Christianity-infused hip-hop


HeeSun Lee, a Korean-born poet and rapper, has opened the eyes of many people through her music, which connects the Gospel to real life. Raised in Staten Island, N.Y., HeeSun uses her gifts to share her experiences, her testimony, and her love for God. In her debut album, Re:Defined., HeeSun displays a special skill communicating the mystery of redemption. I recently caught up with HeeSun to ask her about the project.

You've become a prominent Christian artist, rapper, and poet on the East Coast. What parts of life have matured your faith and marriage?

I was born in Seoul, Korea, but was placed into foster care right after. I was adopted four months later and sent to Staten Island, N.Y., to live with my adoptive parents. My spiritual journey has been long and winding! I've definitely had my ups and downs, my doubts, and my "Christ-fanatic" times, and my good and bad phases. What sparked my belief in God was my grandma dying when I was 15-years-old. It was the first time I ever felt a sense of loss in my life because she lived with me and watched over me a lot.

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And your husband?

I met my husband in church, actually, 12 years ago! We have had a crazy relationship ever since then, from breaking up to getting back together to breaking up again. There have been many challenges in our marriage because of that, but God has been working in us and helping us deal with our past issues. We just got married last November of 2009!

What influenced your entrance into hip-hop?

I was always into writing. I've written stories since I was 13. As I was getting older, though, the stories transferred into poems and then the poems transferred into songs. Hip-hop has been a part of my life since I was in junior high school. I remember bumpin' Warren G in my mother's car and her getting at me because she kept hearing curse words. After Warren G, I started having a huge obsession with Will Smith! I memorized all of his songs on his Big Willie Style album, and I would even record myself rapping his verses on my cheap karaoke machine. Once I entered college, I would listen to any hip-hop that was hot. I was heavy into Tupac, and I started memorizing his songs too. His songs were harder to memorize because he has about a million joints [tracks] recorded! Hip-hop was a way for me to express myself on paper and then onto music. I never tried to be something I wasn't, and I always wrote from my heart. My whole thing is, if you can't be real in your music, why bother?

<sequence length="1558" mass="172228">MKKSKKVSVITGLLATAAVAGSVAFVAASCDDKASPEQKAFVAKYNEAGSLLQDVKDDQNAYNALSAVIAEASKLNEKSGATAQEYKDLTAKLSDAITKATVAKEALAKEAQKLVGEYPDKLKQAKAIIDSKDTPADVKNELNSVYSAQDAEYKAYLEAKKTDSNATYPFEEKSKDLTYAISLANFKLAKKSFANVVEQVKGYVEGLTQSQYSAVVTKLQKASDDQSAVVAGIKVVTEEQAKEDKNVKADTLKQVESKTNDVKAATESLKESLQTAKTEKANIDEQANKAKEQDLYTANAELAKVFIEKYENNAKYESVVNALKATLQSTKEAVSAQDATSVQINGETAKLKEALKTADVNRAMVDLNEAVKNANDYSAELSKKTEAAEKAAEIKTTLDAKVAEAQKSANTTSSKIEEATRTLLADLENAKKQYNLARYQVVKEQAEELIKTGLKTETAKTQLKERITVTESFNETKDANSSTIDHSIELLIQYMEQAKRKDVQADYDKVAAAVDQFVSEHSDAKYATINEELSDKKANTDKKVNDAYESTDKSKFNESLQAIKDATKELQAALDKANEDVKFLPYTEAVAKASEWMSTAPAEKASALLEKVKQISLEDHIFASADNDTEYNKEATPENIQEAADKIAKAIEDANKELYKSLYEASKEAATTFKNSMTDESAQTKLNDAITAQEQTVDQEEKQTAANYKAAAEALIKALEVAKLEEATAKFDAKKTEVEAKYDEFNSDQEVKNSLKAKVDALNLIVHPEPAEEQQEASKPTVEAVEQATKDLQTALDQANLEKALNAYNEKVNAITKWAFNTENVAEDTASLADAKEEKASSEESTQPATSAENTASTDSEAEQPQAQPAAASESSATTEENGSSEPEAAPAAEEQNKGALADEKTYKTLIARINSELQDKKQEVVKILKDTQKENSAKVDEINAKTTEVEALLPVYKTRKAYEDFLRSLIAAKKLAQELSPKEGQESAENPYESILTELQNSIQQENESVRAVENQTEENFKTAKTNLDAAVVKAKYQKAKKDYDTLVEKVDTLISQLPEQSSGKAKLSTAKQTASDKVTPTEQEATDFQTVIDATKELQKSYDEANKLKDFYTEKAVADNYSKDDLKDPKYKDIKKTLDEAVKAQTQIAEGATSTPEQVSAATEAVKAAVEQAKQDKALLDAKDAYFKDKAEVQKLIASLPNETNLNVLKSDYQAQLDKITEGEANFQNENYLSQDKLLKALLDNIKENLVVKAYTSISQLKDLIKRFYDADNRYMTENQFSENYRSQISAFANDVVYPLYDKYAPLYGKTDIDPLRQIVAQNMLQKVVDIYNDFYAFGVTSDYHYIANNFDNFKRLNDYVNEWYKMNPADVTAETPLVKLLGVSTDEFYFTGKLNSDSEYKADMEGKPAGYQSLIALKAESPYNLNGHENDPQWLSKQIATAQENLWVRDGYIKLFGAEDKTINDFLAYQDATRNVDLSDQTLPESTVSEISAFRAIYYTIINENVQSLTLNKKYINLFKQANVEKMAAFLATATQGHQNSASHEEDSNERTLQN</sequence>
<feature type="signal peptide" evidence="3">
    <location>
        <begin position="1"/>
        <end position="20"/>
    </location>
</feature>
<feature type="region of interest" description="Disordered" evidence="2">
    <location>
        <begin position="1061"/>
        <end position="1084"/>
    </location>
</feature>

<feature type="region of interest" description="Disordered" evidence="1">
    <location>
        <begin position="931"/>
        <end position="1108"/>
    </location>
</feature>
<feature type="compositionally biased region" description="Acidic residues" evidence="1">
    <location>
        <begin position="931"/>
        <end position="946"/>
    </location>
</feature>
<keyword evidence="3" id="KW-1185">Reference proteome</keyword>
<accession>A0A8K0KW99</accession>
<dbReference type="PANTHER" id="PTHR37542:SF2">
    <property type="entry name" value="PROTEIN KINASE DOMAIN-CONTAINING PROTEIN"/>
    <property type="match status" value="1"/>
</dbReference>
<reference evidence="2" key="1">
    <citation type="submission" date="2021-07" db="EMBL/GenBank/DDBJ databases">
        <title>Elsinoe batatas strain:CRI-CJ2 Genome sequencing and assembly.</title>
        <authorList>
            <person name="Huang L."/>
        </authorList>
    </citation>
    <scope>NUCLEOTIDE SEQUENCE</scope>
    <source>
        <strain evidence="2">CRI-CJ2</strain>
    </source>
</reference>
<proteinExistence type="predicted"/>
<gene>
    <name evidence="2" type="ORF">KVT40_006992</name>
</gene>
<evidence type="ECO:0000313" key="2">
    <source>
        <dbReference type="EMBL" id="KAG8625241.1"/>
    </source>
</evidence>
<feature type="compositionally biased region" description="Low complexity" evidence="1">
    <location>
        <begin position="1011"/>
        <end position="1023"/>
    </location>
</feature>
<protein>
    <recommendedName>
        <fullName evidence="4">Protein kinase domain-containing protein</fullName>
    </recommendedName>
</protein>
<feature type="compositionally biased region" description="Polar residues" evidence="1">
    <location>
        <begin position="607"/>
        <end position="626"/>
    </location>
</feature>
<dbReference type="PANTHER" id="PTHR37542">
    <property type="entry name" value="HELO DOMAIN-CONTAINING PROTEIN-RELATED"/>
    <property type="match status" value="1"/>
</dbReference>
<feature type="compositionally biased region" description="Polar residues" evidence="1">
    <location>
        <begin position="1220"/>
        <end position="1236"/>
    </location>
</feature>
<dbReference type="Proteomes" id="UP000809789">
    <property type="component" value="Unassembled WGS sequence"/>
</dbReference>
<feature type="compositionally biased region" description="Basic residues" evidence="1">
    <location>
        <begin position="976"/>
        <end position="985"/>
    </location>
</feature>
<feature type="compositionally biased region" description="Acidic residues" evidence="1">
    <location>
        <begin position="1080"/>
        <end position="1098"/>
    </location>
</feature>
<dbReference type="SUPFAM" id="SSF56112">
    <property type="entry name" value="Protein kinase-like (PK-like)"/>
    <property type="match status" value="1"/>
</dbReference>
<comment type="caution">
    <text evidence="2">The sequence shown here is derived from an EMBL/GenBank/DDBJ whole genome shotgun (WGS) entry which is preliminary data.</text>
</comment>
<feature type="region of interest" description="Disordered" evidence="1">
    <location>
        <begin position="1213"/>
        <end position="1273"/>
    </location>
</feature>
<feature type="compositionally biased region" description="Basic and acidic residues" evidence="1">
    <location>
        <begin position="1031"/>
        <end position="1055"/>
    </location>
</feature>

It's unusual to see a female Asian-American hip-hop artist. How has your background influenced your work?

Being adopted and growing up with identity issues has been the biggest obstacle I've ever had to face. To be honest, I'm still dealing with it, but hip-hop has helped me a lot. Trying to always fit in to a specific group is a struggle because you can live your entire life never feeling accepted, but hip-hop accepted me. It was the first culture to look at me for who I was and not care; it helped me to open myself up in my lyrics and to not be ashamed of who I was. I want to make sure that being a rapper or a poet will assist me in bringing unity to different cultures. That would be my ultimate goal as an artist.

What inspired the concept and vision for the Re:Defined. album?

Re:Defined was birthed after I was going through a lot of transitioning in my life. I was changing churches, ministries, friendships, everything, and so I wanted my album to reflect what I've been through and where I was going. As Christians, we all have our different phases, and I believe its important to show people how you've grown and how you've changed for the better. There are a lot of topics on this album including racism, foster kids, abandonment, love, women's empowerment, my testimony, life issues, everything!

You have a great video for the song "Open Your Eyes" on this release (see below). What inspired the song?

This song starts off by telling a story about a women in a dead-end relationship where her boyfriend is cheating on her left and right. Instead of getting out of the relationship, she decides to lower her worth by cheating as well. I wanted to show people, especially women, that we do not need to sink to any level where it's compromising who we are as women. We should remember how beautiful and important we are, and if we're ever with a man who cannot value our worth, dump him! It's also a wake-up call to the men as well, where they need to understand how important it is to treat their women with respect.


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